Rashida Jones on Streamlined Style and Her Dad as a Jewelry Inspiration

Rashida Jones -Publicity -H 2016
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The writer and actress' new jewelry design effort, Rashida Jones x Iconery, represents her love for the bold '70s, '80s and '90s.

Just when we thought Rashida Jones couldn’t get any more girl crush-worthy, she’s topped herself with a chic new designer collaboration. In addition to being a talented writer, singer, producer and actress — her current show, Angie Tribeca, is a cult favorite — she's also a jewelry designer. Her latest venture is Rashida Jones x Iconery, a 12-piece collection with the Venice, Calif.-based, female-founded fine jewelry startup.

Jones’ history with Iconery’s creative director Andrea Linett goes all the way back to the days of Sassy magazine. When Linett was an editor there (fun fact: She also "discovered" Chloe Sevigny), she featured Jones at age 15 alongside her sister, Kidada, then 17.

Fast forward to April of this year, when Linett asked Jones if she was interested in collaborating on a collection. (Iconery has already partnered with bloggers and personalities including Luv AJ.) Jones was game, and the result is a range of sleek, solid rings, square bangles and hoops, some bearing ancient unifying symbols like the ankh and hamsa, other sprinkled with black diamonds ($95-$875).

"We had a mood board, I took a lot of pictures of my friends’ jewelry as inspiration, and I did a bunch of magazine tears," Jones tells The Hollywood Reporter. "I'm pretty sure Bianca Jagger was on there somewhere, and probably also some Pat Cleveland, Iman and Peter Lindbergh images from Vogue, like Christy Turlington, Cindy [Crawford], Naomi [Campbell], Claudia [Schiffer] in layered jewelry, all those big, bold pieces."

Her first dozen creations are all gold — it’s worth noting, though, that Jones is "cool with mixing metals" — and reflect her affinity for the ‘70s, ‘80s and ‘90s. The bold vibe is in part her reaction against the delicate, dainty pieces she feels have flooded the market.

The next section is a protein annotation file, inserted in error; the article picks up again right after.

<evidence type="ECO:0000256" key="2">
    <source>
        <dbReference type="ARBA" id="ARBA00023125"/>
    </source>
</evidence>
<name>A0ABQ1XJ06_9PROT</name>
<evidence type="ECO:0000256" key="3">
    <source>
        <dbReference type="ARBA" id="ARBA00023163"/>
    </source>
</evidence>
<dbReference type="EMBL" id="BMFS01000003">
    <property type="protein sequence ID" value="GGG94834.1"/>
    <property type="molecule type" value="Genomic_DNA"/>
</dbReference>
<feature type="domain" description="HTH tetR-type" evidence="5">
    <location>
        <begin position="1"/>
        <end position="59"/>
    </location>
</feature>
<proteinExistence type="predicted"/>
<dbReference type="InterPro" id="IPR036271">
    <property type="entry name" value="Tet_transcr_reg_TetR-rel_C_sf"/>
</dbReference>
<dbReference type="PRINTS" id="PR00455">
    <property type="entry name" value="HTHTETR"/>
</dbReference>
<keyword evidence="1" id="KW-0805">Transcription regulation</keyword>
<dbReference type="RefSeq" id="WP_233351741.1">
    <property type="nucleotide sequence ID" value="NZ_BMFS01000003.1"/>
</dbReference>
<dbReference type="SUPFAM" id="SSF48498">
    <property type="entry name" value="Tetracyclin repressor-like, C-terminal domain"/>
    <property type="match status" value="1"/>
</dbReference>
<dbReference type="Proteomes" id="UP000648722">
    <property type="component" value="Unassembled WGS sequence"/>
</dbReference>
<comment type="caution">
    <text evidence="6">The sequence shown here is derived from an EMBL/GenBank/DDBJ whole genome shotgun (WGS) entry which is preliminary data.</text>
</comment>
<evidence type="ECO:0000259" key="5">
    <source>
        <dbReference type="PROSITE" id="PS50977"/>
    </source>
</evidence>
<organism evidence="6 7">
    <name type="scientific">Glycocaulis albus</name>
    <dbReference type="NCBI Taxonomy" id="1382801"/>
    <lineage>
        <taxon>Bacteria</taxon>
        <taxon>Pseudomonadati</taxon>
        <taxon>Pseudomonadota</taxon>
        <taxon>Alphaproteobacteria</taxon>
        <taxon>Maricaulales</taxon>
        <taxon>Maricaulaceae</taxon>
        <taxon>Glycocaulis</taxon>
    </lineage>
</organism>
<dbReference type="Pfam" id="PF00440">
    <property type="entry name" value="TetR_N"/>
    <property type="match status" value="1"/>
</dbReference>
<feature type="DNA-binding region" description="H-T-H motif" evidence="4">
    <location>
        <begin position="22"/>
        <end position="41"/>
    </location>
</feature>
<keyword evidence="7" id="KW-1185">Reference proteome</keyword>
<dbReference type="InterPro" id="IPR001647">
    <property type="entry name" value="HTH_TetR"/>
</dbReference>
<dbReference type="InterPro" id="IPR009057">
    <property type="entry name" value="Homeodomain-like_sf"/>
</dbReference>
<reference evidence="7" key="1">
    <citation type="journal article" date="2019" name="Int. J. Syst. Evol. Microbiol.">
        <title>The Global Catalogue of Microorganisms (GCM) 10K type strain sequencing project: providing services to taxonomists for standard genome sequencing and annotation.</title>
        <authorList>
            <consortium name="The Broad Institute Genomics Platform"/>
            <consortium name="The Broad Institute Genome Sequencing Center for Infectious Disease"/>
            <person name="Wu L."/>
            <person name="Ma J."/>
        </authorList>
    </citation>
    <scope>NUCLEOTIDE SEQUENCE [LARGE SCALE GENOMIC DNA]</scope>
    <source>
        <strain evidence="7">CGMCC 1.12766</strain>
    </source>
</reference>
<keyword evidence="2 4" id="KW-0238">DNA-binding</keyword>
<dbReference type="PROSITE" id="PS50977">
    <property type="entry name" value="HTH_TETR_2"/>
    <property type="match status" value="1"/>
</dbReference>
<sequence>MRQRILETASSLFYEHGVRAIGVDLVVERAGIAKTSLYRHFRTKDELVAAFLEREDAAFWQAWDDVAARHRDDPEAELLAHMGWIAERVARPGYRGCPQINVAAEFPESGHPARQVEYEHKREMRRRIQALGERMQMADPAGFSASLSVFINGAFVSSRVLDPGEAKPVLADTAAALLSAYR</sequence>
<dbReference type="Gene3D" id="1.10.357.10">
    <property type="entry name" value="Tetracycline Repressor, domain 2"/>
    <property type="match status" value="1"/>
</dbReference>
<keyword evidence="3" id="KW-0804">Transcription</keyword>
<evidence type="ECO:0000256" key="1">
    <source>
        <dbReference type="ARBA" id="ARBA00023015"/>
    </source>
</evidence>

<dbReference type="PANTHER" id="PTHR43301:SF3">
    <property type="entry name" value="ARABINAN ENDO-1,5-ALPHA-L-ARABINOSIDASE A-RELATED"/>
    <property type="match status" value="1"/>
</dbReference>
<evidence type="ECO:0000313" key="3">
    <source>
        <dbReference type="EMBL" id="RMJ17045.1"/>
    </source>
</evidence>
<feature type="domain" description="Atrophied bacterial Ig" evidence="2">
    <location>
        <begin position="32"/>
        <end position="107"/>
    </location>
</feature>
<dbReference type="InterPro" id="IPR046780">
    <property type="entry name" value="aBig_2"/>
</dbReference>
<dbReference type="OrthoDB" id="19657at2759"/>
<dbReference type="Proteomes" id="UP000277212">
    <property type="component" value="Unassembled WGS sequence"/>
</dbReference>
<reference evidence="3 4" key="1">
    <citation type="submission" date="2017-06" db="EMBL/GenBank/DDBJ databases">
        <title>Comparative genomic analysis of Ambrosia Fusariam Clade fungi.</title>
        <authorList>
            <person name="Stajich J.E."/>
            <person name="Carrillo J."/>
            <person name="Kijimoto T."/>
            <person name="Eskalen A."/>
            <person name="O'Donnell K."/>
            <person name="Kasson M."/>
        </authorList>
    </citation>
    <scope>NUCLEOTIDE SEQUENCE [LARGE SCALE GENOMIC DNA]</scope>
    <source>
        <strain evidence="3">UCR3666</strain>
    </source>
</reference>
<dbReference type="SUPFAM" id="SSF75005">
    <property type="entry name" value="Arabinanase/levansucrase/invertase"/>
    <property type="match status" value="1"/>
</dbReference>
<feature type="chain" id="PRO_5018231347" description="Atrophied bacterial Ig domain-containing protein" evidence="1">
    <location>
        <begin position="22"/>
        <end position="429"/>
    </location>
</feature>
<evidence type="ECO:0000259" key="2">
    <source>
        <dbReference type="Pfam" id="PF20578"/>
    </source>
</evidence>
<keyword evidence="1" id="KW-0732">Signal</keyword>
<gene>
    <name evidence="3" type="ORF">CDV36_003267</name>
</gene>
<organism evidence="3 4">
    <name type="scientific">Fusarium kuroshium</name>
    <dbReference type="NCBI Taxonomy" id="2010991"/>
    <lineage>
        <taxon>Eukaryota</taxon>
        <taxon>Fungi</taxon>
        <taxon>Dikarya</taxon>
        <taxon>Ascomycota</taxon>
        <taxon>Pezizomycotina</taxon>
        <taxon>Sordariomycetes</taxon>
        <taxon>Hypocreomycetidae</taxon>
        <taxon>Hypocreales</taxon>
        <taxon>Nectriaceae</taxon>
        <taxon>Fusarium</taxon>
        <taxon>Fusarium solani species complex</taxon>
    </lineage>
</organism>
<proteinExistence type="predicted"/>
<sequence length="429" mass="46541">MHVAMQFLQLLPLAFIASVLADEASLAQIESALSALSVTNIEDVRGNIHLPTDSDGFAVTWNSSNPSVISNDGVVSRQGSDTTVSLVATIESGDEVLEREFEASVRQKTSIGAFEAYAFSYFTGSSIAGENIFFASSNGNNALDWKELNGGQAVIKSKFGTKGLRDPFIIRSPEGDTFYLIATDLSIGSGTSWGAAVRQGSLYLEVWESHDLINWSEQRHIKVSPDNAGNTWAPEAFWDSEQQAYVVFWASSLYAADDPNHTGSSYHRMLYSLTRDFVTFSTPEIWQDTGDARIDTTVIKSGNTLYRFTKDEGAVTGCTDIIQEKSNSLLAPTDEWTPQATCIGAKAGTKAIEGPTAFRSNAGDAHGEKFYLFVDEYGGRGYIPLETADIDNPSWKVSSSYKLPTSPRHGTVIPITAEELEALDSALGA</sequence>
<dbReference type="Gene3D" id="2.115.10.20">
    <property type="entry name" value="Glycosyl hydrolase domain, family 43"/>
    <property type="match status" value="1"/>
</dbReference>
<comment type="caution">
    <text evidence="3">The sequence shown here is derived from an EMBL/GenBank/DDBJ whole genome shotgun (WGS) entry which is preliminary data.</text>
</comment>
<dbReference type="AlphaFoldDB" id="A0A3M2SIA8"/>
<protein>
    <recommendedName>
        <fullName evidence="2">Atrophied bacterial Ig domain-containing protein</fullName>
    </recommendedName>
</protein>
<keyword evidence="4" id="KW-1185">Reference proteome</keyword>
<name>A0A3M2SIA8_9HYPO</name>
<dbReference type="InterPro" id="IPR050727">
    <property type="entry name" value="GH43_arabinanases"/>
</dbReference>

Back in the ‘80s, Jones says, "I remember my mom [Peggy Lipton] having this big Chanel pearl necklace and Chanel pearl earrings and thinking it was really cool and very adult." Since that time, she’s viewed accessories as a way to change an outfit, change one’s mood, or "go day to night or beach to city — it’s very expressive, and also so personal."

Jones' own style is heavy on layering: "That eclecticism, to me, is what’s cool about jewelry." She has a few key pieces she even sleeps in (a family crest pendant from her dad, studs, chain-link bracelets).

In the current climate of easy access to anything through the internet, Jones says it can be "hard to really feel original, so a way to do that is to layer and make things funky and mix and match." The talented Angeleno also gives credit where it’s due: "My dad is sort of a jewelry inspiration for me," she says.

According to the actress, her father — legendary music producer Quincy Jones — "has really good jewelry. In the ‘70s he used to wear a ton of jewelry onstage, and he gave me one of these cuffs with turquoise in a starburst that I love. He’s got a pinky ring that’s really cool. He always wore a gold chain, for my whole life, and he also had earrings for a while."

His influence comes through in the Mariner Chains in this collection, which Jones says are a riff on the cheap chic versions you can score on Canal Street in New York City, but rendered as more "grown up, womanly."

Jones looks a little wistful as she describes one of her all-time favorite accessory looks from back in the day: giant silver hoops ("my jam"), a dark lip, pulled-back hair and a black velvet choker. "I’m happy-slash-sad [that the choker has come back]. I did it the first time, so I can’t do it the second time, you know what I mean?" Back then, she bought velvet and pendants and DIY-ed her own. Now her designs reflect an evolved aesthetic: minimalist yet elevated.

"As I get older, I don’t want as much stuff, I don’t want to play with as many looks," says Jones. "I think I was more imaginative in my 20s and 30s," says the 40-year-old. "Now I have to accept who I am, which is a mix of a few elements: I grew up wearing a uniform, I love the Japanese architectural-style fashion and I like classic French menswear."

She adds, "When I see people who are really chic now, I realize it's because they know who they are and know what their look is and they don’t stray from that."